Fumes from a mystery substance found in an 18-wheeler truck that authorities believed were shipping narcotics sickened numerous law enforcement officers in Louisiana. At least 18 DEA agents, Louisiana State Police troopers and Jefferson Parish Sheriff’s deputies have been quarantined as a precaution at East Jefferson General Hospital until the substance is identified. A decontamination unit was set up in the hospital’s parking lot near the emergency room and the law officers was processed there.
The trouble began when a Louisiana State Trooper made a traffic stop of a suspicious truck on Interstate 10 in St. John the Baptist Parish west of New Orleans. A white powder was found in the truck trailer. The state trooper secured the truck and called in members of the High Intensity Drug Trafficking Team, which is made up of Jefferson Parish sheriff’s deputies, DEA agents and state troopers.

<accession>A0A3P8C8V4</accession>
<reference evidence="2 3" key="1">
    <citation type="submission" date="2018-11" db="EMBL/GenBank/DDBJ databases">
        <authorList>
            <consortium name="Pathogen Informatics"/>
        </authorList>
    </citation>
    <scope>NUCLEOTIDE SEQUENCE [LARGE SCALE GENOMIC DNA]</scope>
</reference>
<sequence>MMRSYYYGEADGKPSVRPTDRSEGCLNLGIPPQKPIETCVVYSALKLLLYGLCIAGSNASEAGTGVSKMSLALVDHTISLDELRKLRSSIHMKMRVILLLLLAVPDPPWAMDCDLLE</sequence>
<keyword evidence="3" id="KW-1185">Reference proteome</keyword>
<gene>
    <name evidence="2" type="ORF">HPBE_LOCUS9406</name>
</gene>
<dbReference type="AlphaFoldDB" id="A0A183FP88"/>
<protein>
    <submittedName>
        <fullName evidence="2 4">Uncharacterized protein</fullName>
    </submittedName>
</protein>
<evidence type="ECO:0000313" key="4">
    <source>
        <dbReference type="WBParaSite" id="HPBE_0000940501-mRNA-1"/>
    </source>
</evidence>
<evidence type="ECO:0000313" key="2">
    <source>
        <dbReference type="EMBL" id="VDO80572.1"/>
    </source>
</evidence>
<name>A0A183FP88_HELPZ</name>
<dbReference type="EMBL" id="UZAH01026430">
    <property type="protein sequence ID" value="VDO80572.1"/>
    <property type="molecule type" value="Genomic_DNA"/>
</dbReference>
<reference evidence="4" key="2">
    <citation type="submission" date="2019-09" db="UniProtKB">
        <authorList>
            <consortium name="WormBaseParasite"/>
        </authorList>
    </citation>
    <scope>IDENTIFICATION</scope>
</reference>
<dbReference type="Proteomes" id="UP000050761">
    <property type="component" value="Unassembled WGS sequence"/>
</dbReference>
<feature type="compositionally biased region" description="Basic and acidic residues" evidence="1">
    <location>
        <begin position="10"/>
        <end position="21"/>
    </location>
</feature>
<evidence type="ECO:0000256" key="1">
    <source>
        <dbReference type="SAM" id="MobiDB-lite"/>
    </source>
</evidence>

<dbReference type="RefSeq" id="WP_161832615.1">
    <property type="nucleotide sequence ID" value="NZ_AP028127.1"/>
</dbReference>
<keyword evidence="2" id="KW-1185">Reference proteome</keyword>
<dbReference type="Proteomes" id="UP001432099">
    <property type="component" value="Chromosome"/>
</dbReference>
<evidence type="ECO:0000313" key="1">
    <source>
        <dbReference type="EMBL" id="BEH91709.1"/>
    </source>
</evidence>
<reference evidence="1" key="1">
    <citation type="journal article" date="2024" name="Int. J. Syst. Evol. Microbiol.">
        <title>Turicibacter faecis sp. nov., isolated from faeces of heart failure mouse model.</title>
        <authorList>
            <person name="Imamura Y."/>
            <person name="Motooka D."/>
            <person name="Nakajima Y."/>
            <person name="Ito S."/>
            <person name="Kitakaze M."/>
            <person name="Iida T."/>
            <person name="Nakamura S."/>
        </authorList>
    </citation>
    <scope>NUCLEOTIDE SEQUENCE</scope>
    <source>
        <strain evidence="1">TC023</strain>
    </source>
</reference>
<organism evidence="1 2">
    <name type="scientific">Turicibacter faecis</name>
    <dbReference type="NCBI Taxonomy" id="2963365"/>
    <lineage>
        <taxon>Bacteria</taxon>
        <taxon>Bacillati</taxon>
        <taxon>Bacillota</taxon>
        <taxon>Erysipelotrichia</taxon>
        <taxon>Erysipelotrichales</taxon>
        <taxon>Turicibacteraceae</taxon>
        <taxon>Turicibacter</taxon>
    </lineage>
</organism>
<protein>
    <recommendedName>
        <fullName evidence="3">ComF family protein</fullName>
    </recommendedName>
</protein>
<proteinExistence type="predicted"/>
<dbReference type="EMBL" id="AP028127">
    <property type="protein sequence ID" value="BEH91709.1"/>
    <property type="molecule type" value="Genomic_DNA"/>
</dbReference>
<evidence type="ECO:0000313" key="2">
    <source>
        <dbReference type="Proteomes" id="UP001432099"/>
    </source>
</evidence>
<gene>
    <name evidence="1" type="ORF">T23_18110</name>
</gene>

The truck was moved to state police headquarters in Kenner, Lousiana for a thorough search. Limes, cocaine (23 kilograms/estimated $500K) and pesticides were found in the truck. During the search law enforcement officers became ill.
Fire department and state police hazardous units responded to secure the truck from endangering the public. The first impression of investigators is that the pesticide fumes may have caused the illness.
The truck’s signage had ‘CG Transport’ on the sides. There is a CG Transport listed in Mission, Texas and Houston, Texas; but police had not established a known connection with any legitimate company (Google CG Transport).
The truck’s driver, David Aparicio, 47, of Sinton, Texas, and his brother Francisco Aparicio, 45, of Taft, Texas were booked in St. John Parish on possession of cocaine with intent to distribute.